Thomas' Plant-Related Blog

On plant science. Mostly.

Posts Tagged ‘not quite plants

Salamander embryos go green

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I found out today that some salamander embryos have symbiotic algae. The algae use the salamander’s waste products as fertiliser, and the baby salamander (probably) benefits from the oxygen they produce by photosynthesising. That’s pretty cool, but it’s not really news, since the association was discovered about 120 years ago.

What is new is a finding by a Canadian & American group, that the algae actually get inside the salamander’s cells. That apparently makes it the first known case of a vertebrate having a symbiont inside its cells. People had suggested that vertebrate immune systems were too protective to let that happen. Salamanders’ immune systems aren’t that advanced by vertebrate standards, though, which might be why the symbiotic algae can get in. Or it might be because the immune systems of the embryos are still developing.

The researchers also found some hints that the algae can be passed down from the mother, but they’re not so confident about that.



Written by Thomas Kluyver

5 April, 2011 at 9:36 pm

Is climate change affecting phytoplankton?

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Phytoplankton—single celled green floaters—fulfil the same role in the oceans as plants do on land. They’re the basis of the food chain, capturing energy from sunlight, and eventually feeding just about everything else. So the news that they’ve declined by about 40% since 1950 (Nature News) is rather worrying. Let’s take a look at where the number came from.

Black and white disk, suspended above water.

A Secchi disk. Photo from eutrophication&hypoxia (flickr)

The standard way of finding the amount of phytoplankton in seawater is to measure the concentration of chlorophyll, the green pigment used in photosynthesis. Essentially, you can just test how green the water is, although modern methods are a bit cleverer. Using satellites, you can even remotely measure vast areas of ocean. But people didn’t make those measurements much until the 1960s (and not with satellites until 1979). So the researchers combined them with an even simpler method, which has been done a lot since the 1930s. The ‘Secchi disk’ is lowered into the water until it can no longer be seen, giving a measure of how clear the water is. After throwing out measurements near the shore, where mud can reduce visibility, they fit pretty well with the chlorophyll measurements.

What did they find? Well, the number the media picked up on was the global average 1% decline per year. That’s one percent of current levels, so working back gives you just under a 40% drop since 1950. That average, though, hides quite a bit of variation in the actual change:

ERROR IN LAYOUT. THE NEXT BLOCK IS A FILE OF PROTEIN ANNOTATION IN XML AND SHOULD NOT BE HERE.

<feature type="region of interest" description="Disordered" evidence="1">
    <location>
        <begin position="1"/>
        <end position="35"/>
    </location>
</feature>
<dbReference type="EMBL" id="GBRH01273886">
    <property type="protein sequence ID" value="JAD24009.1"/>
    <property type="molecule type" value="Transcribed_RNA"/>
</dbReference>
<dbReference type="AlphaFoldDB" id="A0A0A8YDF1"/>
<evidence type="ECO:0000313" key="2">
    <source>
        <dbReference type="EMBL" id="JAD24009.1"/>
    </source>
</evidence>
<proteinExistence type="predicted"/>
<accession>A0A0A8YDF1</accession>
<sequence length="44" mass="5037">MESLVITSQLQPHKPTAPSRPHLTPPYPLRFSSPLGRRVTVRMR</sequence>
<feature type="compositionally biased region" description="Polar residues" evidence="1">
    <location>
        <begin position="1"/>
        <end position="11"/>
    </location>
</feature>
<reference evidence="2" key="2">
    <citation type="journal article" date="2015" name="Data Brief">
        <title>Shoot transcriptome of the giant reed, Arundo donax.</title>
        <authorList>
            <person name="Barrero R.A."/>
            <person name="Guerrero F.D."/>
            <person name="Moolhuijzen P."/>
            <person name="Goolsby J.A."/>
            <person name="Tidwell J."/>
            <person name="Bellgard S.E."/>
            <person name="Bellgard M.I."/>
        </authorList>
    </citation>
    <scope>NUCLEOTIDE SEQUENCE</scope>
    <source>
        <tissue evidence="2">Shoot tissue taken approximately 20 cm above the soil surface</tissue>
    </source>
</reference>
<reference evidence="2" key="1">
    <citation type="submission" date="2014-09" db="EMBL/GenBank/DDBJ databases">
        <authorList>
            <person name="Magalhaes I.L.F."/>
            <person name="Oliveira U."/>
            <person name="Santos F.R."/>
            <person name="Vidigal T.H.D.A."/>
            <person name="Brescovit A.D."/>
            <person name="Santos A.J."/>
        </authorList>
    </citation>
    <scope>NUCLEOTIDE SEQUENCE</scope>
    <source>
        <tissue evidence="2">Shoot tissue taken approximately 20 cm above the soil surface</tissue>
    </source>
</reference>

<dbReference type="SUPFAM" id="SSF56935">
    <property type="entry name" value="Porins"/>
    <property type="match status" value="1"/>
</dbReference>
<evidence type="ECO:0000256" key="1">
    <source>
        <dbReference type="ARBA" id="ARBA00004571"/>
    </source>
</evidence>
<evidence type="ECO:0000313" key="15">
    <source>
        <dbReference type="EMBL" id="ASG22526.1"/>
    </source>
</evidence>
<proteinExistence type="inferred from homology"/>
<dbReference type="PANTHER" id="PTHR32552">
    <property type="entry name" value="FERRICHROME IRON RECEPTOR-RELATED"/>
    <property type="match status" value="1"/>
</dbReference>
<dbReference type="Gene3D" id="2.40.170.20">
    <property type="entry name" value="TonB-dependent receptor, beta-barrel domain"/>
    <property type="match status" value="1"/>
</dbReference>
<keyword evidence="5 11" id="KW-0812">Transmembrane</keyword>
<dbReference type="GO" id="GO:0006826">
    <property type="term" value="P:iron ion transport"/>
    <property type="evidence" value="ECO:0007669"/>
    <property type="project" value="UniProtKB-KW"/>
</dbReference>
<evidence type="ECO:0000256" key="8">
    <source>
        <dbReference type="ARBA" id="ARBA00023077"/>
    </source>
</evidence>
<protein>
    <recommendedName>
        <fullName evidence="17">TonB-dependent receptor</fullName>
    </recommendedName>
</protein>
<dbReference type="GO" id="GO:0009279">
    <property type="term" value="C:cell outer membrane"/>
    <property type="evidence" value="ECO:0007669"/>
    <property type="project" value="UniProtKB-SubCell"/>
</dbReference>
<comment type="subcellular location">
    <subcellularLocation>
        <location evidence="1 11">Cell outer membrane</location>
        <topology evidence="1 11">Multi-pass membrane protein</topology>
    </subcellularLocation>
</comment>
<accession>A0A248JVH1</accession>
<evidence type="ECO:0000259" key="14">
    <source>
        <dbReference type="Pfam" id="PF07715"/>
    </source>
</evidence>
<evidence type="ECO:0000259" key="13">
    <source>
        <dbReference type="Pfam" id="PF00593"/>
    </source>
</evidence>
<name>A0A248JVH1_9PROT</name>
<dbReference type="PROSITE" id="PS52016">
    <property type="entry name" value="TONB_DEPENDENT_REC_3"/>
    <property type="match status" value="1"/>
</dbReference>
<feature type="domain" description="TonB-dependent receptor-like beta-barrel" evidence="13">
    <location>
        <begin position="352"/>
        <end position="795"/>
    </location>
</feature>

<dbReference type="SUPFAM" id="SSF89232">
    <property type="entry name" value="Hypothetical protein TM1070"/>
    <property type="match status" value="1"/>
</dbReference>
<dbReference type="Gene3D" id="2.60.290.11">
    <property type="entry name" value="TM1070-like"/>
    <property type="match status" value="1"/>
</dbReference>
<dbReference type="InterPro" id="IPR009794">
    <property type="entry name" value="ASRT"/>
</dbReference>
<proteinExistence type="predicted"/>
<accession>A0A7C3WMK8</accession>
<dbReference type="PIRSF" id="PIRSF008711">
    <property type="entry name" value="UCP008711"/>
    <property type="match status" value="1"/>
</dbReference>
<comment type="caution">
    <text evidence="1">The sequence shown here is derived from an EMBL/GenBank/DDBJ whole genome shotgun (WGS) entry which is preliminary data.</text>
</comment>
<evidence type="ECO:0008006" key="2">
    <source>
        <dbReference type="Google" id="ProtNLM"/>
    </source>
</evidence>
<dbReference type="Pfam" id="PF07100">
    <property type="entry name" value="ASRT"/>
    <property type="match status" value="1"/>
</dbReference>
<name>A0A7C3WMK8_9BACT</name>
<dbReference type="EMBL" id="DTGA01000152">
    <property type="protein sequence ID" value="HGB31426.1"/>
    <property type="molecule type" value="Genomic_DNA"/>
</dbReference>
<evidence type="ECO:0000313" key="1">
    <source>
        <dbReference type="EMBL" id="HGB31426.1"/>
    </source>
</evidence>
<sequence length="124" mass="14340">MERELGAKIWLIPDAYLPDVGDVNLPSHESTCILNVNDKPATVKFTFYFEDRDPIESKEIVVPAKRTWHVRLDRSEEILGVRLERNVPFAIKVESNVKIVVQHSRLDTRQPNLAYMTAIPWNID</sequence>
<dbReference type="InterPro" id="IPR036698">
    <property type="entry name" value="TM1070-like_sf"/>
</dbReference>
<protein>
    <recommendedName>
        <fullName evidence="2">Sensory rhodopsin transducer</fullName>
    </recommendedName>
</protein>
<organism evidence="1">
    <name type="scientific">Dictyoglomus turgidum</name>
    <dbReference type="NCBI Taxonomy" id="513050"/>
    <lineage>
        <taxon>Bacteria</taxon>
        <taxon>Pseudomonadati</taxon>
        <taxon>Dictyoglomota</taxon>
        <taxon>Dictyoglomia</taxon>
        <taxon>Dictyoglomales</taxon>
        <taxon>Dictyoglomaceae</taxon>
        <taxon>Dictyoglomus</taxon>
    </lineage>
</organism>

Graph of the historic changes in chlorophyll in eight regions of the global ocean.

Changes in phytoplankton (chlorophyll concentration). Based on a figure in the paper, with minor modifications.

It looks like there’s a clear decline in the Atlantic ocean and the polar oceans, a smaller decline in the Pacific, while plankton actually increased in the Indian ocean. The authors go one step further, breaking it down into large grid squares. That shows still more variation, but without a clear pattern, at least to my eye.

I mentioned a link with climate change. It works like this: when you heat a pan of water on a stove, you get convection currents, as warm water rises, cools, and sinks again. But the oceans are mostly heated from the top, by sunlight, which means a layer of warm water forms, sitting on top of a huge depth of colder water. Phytoplankton can only grow near the surface, because they need sunlight, but they quickly use up the nutrients there, and then need water mixed in from the depths to grow. As a result, regions of upwelling water, such as off the coasts of Peru and Antarctica, have particularly rich sea life. The ocean currents that drive them aren’t expected to stop any time soon, but warmer temperatures at the surface could be reducing smaller scale mixing.

This isn’t just conjecture. The scientists separated the year-by-year variation in plankton levels from the overall trends, and compared that variation to various ocean ‘oscillations’. These are roughly regular patterns in temperature and pressure, the best known of which is the El Niño/Southern Oscillation in the Pacific. In most areas with oscillations, there was less plankton in warmer years (the pattern didn’t fit for the North Indian ocean, perhaps due to the effects of the monsoon rains).

I’m a bit surprised, reading the paper, that they didn’t explore any of the other things that could be affecting the plankton. There’s a brief list of possible factors, including nutrients coming from the land, ocean circulation, and the effects of other organisms in the sea, but then only the surface temperature and the resulting ‘mixed layer depth’ are given any discussion at all.

If phytoplankton are on the decline due to global warming, that’s not just bad news for the algae. As I described above, almost* everything in the oceans ultimately relies on phytoplankton. They’re also a key part of the carbon cycle, removing CO2 from the air. That leads to a positive feedback: as we release more CO2 and warm the earth, we also slow down its absorption by life in the oceans.


Boyce, D., Lewis, M., & Worm, B. (2010). Global phytoplankton decline over the past century Nature, 466 (7306), 591-596 DOI: 10.1038/nature09268

*Treasure your exceptions: some things living at hydrothermal vents can get all their energy from dissolved chemicals.

Written by Thomas Kluyver

6 August, 2010 at 11:56 pm